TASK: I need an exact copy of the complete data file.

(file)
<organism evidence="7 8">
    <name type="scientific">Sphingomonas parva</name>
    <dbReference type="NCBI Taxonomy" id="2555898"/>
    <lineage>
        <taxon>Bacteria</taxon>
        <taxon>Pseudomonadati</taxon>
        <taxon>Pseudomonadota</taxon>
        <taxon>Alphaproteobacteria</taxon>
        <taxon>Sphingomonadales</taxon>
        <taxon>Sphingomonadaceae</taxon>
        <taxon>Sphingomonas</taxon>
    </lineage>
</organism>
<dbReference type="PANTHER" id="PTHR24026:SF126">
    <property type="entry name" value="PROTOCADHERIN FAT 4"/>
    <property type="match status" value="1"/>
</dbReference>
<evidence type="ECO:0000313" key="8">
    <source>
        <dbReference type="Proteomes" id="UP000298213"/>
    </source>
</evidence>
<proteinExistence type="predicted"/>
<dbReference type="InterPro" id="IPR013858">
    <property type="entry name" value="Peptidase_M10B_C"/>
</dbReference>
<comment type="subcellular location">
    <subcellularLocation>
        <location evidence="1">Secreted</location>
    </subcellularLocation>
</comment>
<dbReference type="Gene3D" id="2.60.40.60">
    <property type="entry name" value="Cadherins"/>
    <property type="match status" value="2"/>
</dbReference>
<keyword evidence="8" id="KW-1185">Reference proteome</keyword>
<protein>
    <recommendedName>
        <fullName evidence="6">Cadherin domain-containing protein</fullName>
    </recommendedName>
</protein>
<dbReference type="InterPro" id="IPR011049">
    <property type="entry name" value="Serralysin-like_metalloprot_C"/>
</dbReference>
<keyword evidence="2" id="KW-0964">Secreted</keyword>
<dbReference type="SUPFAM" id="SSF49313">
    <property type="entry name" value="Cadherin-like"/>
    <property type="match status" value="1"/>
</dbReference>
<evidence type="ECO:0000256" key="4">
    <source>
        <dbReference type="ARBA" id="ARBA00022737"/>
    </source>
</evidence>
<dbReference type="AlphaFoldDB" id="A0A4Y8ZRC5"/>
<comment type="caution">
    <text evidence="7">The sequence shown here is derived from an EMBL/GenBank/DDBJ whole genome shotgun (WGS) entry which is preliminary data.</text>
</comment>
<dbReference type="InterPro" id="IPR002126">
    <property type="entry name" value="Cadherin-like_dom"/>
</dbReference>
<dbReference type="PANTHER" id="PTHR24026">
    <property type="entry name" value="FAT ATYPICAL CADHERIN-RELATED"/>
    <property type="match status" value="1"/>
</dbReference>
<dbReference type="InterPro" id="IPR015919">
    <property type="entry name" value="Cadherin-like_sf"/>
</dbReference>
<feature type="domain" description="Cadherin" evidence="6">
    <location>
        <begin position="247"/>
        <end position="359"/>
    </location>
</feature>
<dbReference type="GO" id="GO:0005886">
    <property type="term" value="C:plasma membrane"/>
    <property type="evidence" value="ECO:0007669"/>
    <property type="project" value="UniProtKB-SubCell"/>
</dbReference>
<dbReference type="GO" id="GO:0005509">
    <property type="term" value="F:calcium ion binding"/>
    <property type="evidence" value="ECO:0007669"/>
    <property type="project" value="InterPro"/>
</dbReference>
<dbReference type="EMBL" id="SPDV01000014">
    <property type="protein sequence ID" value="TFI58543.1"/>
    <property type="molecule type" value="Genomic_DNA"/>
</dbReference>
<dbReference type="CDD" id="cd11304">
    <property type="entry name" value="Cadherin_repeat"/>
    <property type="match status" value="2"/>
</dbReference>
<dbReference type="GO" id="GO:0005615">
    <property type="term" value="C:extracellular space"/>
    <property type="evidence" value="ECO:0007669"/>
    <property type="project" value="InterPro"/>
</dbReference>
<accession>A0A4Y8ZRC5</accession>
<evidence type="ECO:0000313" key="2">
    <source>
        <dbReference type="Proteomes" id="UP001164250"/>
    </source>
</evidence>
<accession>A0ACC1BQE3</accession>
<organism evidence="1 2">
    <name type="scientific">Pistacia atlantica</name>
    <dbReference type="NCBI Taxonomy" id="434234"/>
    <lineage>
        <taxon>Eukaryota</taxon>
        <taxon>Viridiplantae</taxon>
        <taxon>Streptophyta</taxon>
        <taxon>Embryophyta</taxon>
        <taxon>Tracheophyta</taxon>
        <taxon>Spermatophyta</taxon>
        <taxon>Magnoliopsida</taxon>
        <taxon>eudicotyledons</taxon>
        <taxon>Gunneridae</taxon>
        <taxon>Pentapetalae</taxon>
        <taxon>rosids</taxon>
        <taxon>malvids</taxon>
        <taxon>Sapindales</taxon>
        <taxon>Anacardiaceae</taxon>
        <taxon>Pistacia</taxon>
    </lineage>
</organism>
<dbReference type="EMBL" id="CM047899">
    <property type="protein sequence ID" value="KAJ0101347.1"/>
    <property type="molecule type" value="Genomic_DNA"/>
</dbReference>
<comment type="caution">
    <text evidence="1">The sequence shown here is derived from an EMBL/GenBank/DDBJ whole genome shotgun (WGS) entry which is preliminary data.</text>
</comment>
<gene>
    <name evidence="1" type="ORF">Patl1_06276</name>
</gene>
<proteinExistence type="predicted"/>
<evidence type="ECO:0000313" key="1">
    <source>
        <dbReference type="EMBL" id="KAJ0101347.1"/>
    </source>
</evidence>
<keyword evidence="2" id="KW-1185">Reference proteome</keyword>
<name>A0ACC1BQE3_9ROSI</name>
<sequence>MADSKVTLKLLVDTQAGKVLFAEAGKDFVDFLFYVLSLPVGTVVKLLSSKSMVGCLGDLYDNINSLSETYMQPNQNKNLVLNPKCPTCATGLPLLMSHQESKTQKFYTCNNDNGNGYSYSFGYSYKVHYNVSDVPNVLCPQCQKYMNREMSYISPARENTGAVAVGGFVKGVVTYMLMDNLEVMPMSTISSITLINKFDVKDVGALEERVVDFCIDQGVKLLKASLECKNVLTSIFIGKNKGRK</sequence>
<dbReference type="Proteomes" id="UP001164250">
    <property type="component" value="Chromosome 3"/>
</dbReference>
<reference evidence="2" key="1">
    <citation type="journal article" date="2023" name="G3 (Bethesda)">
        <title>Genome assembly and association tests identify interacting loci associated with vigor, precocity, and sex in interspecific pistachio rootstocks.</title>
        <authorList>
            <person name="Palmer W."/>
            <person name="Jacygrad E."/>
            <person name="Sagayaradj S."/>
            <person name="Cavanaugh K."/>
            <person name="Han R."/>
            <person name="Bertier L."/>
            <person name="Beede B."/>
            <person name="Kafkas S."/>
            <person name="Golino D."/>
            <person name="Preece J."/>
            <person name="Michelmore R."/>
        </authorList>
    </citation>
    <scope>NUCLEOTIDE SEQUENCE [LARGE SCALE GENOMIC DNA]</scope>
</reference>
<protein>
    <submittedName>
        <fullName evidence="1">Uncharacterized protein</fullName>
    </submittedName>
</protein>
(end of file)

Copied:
<organism evidence="7 8">
    <name type="scientific">Sphingomonas parva</name>
    <dbReference type="NCBI Taxonomy" id="2555898"/>
    <lineage>
        <taxon>Bacteria</taxon>
        <taxon>Pseudomonadati</taxon>
        <taxon>Pseudomonadota</taxon>
        <taxon>Alphaproteobacteria</taxon>
        <taxon>Sphingomonadales</taxon>
        <taxon>Sphingomonadaceae</taxon>
        <taxon>Sphingomonas</taxon>
    </lineage>
</organism>
<dbReference type="PANTHER" id="PTHR24026:SF126">
    <property type="entry name" value="PROTOCADHERIN FAT 4"/>
    <property type="match status" value="1"/>
</dbReference>
<evidence type="ECO:0000313" key="8">
    <source>
        <dbReference type="Proteomes" id="UP000298213"/>
    </source>
</evidence>
<proteinExistence type="predicted"/>
<dbReference type="InterPro" id="IPR013858">
    <property type="entry name" value="Peptidase_M10B_C"/>
</dbReference>
<comment type="subcellular location">
    <subcellularLocation>
        <location evidence="1">Secreted</location>
    </subcellularLocation>
</comment>
<dbReference type="Gene3D" id="2.60.40.60">
    <property type="entry name" value="Cadherins"/>
    <property type="match status" value="2"/>
</dbReference>
<keyword evidence="8" id="KW-1185">Reference proteome</keyword>
<protein>
    <recommendedName>
        <fullName evidence="6">Cadherin domain-containing protein</fullName>
    </recommendedName>
</protein>
<dbReference type="InterPro" id="IPR011049">
    <property type="entry name" value="Serralysin-like_metalloprot_C"/>
</dbReference>
<keyword evidence="2" id="KW-0964">Secreted</keyword>
<dbReference type="SUPFAM" id="SSF49313">
    <property type="entry name" value="Cadherin-like"/>
    <property type="match status" value="1"/>
</dbReference>
<evidence type="ECO:0000256" key="4">
    <source>
        <dbReference type="ARBA" id="ARBA00022737"/>
    </source>
</evidence>
<dbReference type="AlphaFoldDB" id="A0A4Y8ZRC5"/>
<comment type="caution">
    <text evidence="7">The sequence shown here is derived from an EMBL/GenBank/DDBJ whole genome shotgun (WGS) entry which is preliminary data.</text>
</comment>
<dbReference type="InterPro" id="IPR002126">
    <property type="entry name" value="Cadherin-like_dom"/>
</dbReference>
<dbReference type="PANTHER" id="PTHR24026">
    <property type="entry name" value="FAT ATYPICAL CADHERIN-RELATED"/>
    <property type="match status" value="1"/>
</dbReference>
<dbReference type="InterPro" id="IPR015919">
    <property type="entry name" value="Cadherin-like_sf"/>
</dbReference>
<feature type="domain" description="Cadherin" evidence="6">
    <location>
        <begin position="247"/>
        <end position="359"/>
    </location>
</feature>
<dbReference type="GO" id="GO:0005886">
    <property type="term" value="C:plasma membrane"/>
    <property type="evidence" value="ECO:0007669"/>
    <property type="project" value="UniProtKB-SubCell"/>
</dbReference>
<dbReference type="GO" id="GO:0005509">
    <property type="term" value="F:calcium ion binding"/>
    <property type="evidence" value="ECO:0007669"/>
    <property type="project" value="InterPro"/>
</dbReference>
<dbReference type="EMBL" id="SPDV01000014">
    <property type="protein sequence ID" value="TFI58543.1"/>
    <property type="molecule type" value="Genomic_DNA"/>
</dbReference>
<dbReference type="CDD" id="cd11304">
    <property type="entry name" value="Cadherin_repeat"/>
    <property type="match status" value="2"/>
</dbReference>
<dbReference type="GO" id="GO:0005615">
    <property type="term" value="C:extracellular space"/>
    <property type="evidence" value="ECO:0007669"/>
    <property type="project" value="InterPro"/>
</dbReference>
<accession>A0A4Y8ZRC5</accession>
<evidence type="ECO:0000313" key="2">
    <source>
        <dbReference type="Proteomes" id="UP001164250"/>
    </source>
</evidence>
<accession>A0ACC1BQE3</accession>
<organism evidence="1 2">
    <name type="scientific">Pistacia atlantica</name>
    <dbReference type="NCBI Taxonomy" id="434234"/>
    <lineage>
        <taxon>Eukaryota</taxon>
        <taxon>Viridiplantae</taxon>
        <taxon>Streptophyta</taxon>
        <taxon>Embryophyta</taxon>
        <taxon>Tracheophyta</taxon>
        <taxon>Spermatophyta</taxon>
        <taxon>Magnoliopsida</taxon>
        <taxon>eudicotyledons</taxon>
        <taxon>Gunneridae</taxon>
        <taxon>Pentapetalae</taxon>
        <taxon>rosids</taxon>
        <taxon>malvids</taxon>
        <taxon>Sapindales</taxon>
        <taxon>Anacardiaceae</taxon>
        <taxon>Pistacia</taxon>
    </lineage>
</organism>
<dbReference type="EMBL" id="CM047899">
    <property type="protein sequence ID" value="KAJ0101347.1"/>
    <property type="molecule type" value="Genomic_DNA"/>
</dbReference>
<comment type="caution">
    <text evidence="1">The sequence shown here is derived from an EMBL/GenBank/DDBJ whole genome shotgun (WGS) entry which is preliminary data.</text>
</comment>
<gene>
    <name evidence="1" type="ORF">Patl1_06276</name>
</gene>
<proteinExistence type="predicted"/>
<evidence type="ECO:0000313" key="1">
    <source>
        <dbReference type="EMBL" id="KAJ0101347.1"/>
    </source>
</evidence>
<keyword evidence="2" id="KW-1185">Reference proteome</keyword>
<name>A0ACC1BQE3_9ROSI</name>
<sequence>MADSKVTLKLLVDTQAGKVLFAEAGKDFVDFLFYVLSLPVGTVVKLLSSKSMVGCLGDLYDNINSLSETYMQPNQNKNLVLNPKCPTCATGLPLLMSHQESKTQKFYTCNNDNGNGYSYSFGYSYKVHYNVSDVPNVLCPQCQKYMNREMSYISPARENTGAVAVGGFVKGVVTYMLMDNLEVMPMSTISSITLINKFDVKDVGALEERVVDFCIDQGVKLLKASLECKNVLTSIFIGKNKGRK</sequence>
<dbReference type="Proteomes" id="UP001164250">
    <property type="component" value="Chromosome 3"/>
</dbReference>
<reference evidence="2" key="1">
    <citation type="journal article" date="2023" name="G3 (Bethesda)">
        <title>Genome assembly and association tests identify interacting loci associated with vigor, precocity, and sex in interspecific pistachio rootstocks.</title>
        <authorList>
            <person name="Palmer W."/>
            <person name="Jacygrad E."/>
            <person name="Sagayaradj S."/>
            <person name="Cavanaugh K."/>
            <person name="Han R."/>
            <person name="Bertier L."/>
            <person name="Beede B."/>
            <person name="Kafkas S."/>
            <person name="Golino D."/>
            <person name="Preece J."/>
            <person name="Michelmore R."/>
        </authorList>
    </citation>
    <scope>NUCLEOTIDE SEQUENCE [LARGE SCALE GENOMIC DNA]</scope>
</reference>
<protein>
    <submittedName>
        <fullName evidence="1">Uncharacterized protein</fullName>
    </submittedName>
</protein>